When I saw quirky Bruce walking toward me up the busy street
With face not relaxed as he maneuvered through people
I stopped him just the same, because I like the guy a lot.
Seeing who had spoken, Bruce grinned and stopped to chat.
During the conversation, the subject of smiling at strangers
Was broached. We agreed it was definitely a worthwhile thing to try –
And parted, feeling luckier to be alive, Bruce continuing to the bakery
For pumpkin muffins now that it was late October,
I homing to my apartment several blocks away. Rounding the corner
Onto the quieter street, I saw two women, each with a patient dog,
Speaking together under an overreaching tree. One of the animals,
A large male German shepherd, I had met and petted last week,
Smiling at its owner who after a bit of chit-chat had given me her name.
Now I thought I remembered what it was: Maxine.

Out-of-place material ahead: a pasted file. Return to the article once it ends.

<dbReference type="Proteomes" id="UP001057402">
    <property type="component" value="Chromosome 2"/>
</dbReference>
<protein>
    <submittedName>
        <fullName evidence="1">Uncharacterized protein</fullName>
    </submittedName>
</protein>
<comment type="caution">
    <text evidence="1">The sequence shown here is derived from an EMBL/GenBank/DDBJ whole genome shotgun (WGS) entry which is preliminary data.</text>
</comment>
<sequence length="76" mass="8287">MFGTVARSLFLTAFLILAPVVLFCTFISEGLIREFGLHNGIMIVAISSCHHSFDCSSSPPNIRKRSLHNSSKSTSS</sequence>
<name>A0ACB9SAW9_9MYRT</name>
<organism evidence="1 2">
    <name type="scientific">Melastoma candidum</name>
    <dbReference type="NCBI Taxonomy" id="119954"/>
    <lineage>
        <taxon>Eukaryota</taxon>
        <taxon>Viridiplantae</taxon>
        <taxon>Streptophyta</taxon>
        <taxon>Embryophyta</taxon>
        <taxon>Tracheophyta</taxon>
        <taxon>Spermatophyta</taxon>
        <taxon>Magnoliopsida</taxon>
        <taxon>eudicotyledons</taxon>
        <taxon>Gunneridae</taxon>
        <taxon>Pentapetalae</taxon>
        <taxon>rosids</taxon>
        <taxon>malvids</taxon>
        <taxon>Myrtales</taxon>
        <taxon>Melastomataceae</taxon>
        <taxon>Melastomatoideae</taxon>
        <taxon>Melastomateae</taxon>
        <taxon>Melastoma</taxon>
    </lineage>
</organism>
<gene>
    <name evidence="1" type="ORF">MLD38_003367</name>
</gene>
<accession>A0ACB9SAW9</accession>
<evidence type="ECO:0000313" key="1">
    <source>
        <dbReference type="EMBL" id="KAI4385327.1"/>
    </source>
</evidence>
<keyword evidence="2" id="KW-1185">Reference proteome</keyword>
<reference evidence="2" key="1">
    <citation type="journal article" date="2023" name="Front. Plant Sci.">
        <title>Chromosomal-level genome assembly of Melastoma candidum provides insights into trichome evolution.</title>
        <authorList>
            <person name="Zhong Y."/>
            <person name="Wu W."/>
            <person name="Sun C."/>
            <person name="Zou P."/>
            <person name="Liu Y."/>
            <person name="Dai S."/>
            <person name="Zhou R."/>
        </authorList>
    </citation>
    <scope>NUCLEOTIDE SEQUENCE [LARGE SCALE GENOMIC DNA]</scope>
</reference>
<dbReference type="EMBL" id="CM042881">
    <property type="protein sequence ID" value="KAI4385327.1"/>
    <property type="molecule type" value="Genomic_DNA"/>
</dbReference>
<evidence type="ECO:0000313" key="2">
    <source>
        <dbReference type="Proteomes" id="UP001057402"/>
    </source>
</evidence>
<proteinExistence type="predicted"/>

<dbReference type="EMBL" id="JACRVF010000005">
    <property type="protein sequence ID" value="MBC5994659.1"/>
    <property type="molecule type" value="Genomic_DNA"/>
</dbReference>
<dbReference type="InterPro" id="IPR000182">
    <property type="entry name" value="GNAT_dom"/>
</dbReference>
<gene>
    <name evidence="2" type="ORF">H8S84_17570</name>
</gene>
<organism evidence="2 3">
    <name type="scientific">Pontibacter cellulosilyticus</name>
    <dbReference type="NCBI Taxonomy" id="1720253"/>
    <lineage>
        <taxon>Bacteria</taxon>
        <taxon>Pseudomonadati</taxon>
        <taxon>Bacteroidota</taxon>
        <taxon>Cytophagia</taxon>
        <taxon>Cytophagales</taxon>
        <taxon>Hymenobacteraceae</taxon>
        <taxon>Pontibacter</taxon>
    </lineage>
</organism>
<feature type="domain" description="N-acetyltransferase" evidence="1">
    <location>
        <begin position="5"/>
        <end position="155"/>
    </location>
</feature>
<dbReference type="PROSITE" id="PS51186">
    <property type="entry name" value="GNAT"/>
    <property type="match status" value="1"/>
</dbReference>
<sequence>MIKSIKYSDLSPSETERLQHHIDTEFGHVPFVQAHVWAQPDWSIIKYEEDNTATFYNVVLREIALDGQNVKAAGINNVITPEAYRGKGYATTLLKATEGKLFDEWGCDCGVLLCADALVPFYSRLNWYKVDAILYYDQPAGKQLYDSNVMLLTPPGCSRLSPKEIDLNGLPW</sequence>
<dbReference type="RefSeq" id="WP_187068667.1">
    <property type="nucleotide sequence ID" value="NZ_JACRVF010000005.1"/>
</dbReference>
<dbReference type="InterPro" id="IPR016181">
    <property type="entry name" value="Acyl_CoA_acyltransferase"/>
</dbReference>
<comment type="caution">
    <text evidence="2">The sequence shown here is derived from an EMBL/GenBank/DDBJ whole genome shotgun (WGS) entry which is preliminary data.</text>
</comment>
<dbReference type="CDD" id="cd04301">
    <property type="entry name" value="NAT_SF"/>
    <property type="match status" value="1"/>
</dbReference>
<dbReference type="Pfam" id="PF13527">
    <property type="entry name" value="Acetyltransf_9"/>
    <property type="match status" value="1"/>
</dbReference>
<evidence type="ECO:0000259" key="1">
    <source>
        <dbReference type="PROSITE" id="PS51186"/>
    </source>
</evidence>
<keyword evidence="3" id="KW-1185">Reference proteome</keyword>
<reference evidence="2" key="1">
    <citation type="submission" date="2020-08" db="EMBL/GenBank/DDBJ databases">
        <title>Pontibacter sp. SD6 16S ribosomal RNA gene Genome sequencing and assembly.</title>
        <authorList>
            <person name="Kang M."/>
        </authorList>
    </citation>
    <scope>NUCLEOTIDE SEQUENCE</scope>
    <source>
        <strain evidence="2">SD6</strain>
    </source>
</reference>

Nearing them, I stopped and spoke it with some conviction.
Pleased, Maxine questioningly replied “Frank?” I answered
No, I try to be straight-forward but no, I am Jonathan.
The other gave hers as Rachel, offering me a hand to take in mine.
“What a lovely name,” I remarked, adding “Rather old-fashioned, isn’t it?”
She said she believed it was not bestowed as often as it had been
When she was young. Had she read My Cousin Rachel I inquired
And when she happily said yes, I recommended the old movie
With Sir Laurence Olivier that co-starred, I thought, Joan Fontaine.
Both women would google the movie. So – three humans, each one
Somewhat happier. Interesting, how the subject of smiling had come up
When Bruce and I had spoken! Resuming my short walk home,
I mused: if I had put my mind to it I could most likely have recalled the name
Of Maxine’s dog. But people’s names are what I treasure more.
Jonathan Bracker’s poems have appeared in The New Yorker, Poetry Northwest, Southern Poetry Review, and other periodicals, and in eight collections, the latest of which, from Seven Kitchens Press, is Attending Junior High.